Other changes include:

Gerry Brownlee becomes Minister of Defence, while retaining the role of Leader of the House and his Canterbury Earthquake Recovery and EQC portfolios.

Anne Tolley becomes Minister for Social Development.

Dr Nick Smith becomes Minister for the Environment.

Nikki Kaye becomes Minister for ACC.

Michael Woodhouse becomes Minister of Police. He also becomes Minister for Workplace Relations and Safety – a new portfolio title to reflect the modern focus of what had previously been the Labour portfolio.

Jo Goodhew becomes Minister for Food Safety.

Mr Key says, in announcing his new line up, three new Ministers will be appointed. Maggie Barry is to go straight into Cabinet as Minister for Arts, Culture and Heritage, Minister of Conservation and Minister for Senior Citizens. Louise Upston and Paul Goldsmith will be Ministers outside Cabinet holding a variety of portfolios.

“Two ministers previously outside Cabinet have been promoted to Cabinet. Todd McClay will be Minister of Revenue and Minister for State Owned Enterprises, while Peseta Sam Lotu-Iiga will be Minister of Corrections, Minister for Ethnic Communities and Minister for Pacific Peoples.

“Craig Foss remains a Minister, but will now serve outside Cabinet as Minister for Small Business, Minister of Statistics and Minister of Veteran’s Affairs.

“Chester Borrows will not be appointed to the new Ministry. He will, however, be National’s nominee for Deputy Speaker, and I want to thank Chester for his service as a Minister,” Mr Key says.

A number of Ministers continue largely in their current portfolio responsibilities. These include Steven Joyce in Economic Development, Hekia Parata in Education, Murray McCully in Foreign Affairs, Nathan Guy in Primary Industries, Tim Groser in Trade and Climate Change, and Nicky Wagner in Customs.

“The support party Ministerial and Under Secretary roles have already been announced, but I want to acknowledge again their contribution to the formation of a strong, stable National-led Government.”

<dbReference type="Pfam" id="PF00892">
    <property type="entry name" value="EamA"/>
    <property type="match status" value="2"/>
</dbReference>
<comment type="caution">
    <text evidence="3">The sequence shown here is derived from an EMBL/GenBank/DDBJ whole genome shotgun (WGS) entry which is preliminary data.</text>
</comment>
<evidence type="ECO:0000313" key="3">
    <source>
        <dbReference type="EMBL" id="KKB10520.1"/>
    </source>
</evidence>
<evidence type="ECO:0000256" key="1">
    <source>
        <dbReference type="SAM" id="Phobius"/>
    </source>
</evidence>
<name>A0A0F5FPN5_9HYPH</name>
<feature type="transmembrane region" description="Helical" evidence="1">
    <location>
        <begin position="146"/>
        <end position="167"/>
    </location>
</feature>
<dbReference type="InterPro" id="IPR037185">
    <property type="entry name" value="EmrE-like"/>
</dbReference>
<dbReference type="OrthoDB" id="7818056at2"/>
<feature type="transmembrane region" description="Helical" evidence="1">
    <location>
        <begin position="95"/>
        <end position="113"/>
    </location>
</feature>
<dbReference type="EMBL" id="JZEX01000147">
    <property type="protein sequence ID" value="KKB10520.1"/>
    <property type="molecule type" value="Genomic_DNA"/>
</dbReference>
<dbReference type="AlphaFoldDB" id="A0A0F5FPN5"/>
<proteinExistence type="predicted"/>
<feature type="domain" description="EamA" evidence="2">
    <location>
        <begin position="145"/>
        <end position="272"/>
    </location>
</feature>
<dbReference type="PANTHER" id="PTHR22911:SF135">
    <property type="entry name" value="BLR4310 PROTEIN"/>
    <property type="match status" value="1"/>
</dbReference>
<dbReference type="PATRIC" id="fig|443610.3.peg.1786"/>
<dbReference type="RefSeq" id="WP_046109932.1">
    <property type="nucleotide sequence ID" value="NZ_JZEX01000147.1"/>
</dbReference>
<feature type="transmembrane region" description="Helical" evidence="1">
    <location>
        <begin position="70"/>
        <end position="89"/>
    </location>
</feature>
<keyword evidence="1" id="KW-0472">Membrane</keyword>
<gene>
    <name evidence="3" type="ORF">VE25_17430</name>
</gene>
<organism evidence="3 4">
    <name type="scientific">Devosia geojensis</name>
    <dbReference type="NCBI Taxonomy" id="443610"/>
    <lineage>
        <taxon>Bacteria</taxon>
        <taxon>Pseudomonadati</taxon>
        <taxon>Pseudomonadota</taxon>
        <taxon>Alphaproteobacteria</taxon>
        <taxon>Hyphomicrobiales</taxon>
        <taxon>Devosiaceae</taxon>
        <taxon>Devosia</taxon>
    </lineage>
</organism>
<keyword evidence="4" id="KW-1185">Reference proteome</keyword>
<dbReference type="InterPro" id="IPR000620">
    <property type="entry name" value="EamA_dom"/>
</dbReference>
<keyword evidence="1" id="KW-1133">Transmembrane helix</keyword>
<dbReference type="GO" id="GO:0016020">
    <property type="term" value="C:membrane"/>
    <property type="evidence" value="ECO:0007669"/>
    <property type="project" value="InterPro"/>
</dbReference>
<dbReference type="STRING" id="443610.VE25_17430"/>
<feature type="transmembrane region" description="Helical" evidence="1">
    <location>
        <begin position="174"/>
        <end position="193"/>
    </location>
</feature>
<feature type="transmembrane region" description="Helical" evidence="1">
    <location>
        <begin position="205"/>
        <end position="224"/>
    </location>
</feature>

Mr Key says the National Caucus will meet tomorrow (Tuesday 7 October) to elect its three whips for the coming parliamentary term.

The new Ministry will be sworn in at Government House in Wellington at 11am on Wednesday morning.

The list of names, positions and rankings is here.

 


Nats aim for 25% reduction in beneficiaries

September 18, 2014

A re-elected National Government will reduce the number of people on welfare by 25 per cent, with a series of new initiatives to support beneficiaries into work.

“We’re making a difference with stronger expectations and greater support. The plan we’ve set out today allows us to take the next steps to get more New Zealanders off welfare and into work,” says National Party Social Development spokesperson Paula Bennett.

“National is focused on building a stronger economy and creating opportunities for more jobs and higher wages. Jobseekers are in the best position in years to take advantage of New Zealand’s economic growth. We’ll be supporting them with our investment approach and targeting more resources earlier to those who need the most help.

“We will reduce the total number of people receiving a benefit by 75,000 by 2017, including reducing the total number of young people aged between 16 and 24 on benefit by 40 per cent, or around 21,000 people.

“Our aim is to bring benefit numbers down from 295,000 to 220,000 people over the next three years.

“These are ambitious targets, but they are realistic and achievable. Since December 2010, nearly 60,000 people have come off welfare, and over the past two years 30,000 children have gone from living in a benefit-dependent home to a working one.”

Our plan includes:

Offering incentive payments for beneficiaries who stay in work for a set period of time.

Offering more childcare support by expanding our Flexible Childcare pilot.

Making first-time Work and Income assessments more comprehensive so people are directed to the right sort of support from the very start. 

“Our target of a 40 per cent reduction of young people on benefit is a bold one, but 53,000 young people aged between 16 and 24 on welfare is too many for a country with prospects like ours,” says Mrs Bennett.

“We have already announced the expansion of our Youth Service to all teen parents and many 18 and 19 years olds. We’re going to put a similar focus on young people aged between 20 and 24 with a series of new measures, so they get the same level of attention as younger beneficiaries.”  

New initiatives for young people include:

Exploring a trial where iwi administer welfare payments to young people, similar to the Youth Service.

Helping young people get driver’s licences.

Expanding the successful $3k to Christchurch scheme to other regions needing energetic and motivated workers.

Investigating a regional Work Skills scheme to get young people on benefit working in the community.

“We’ve already seen welfare numbers dropping by the thousands, and it’s important to keep our foot on the pedal,” says Mrs Bennett.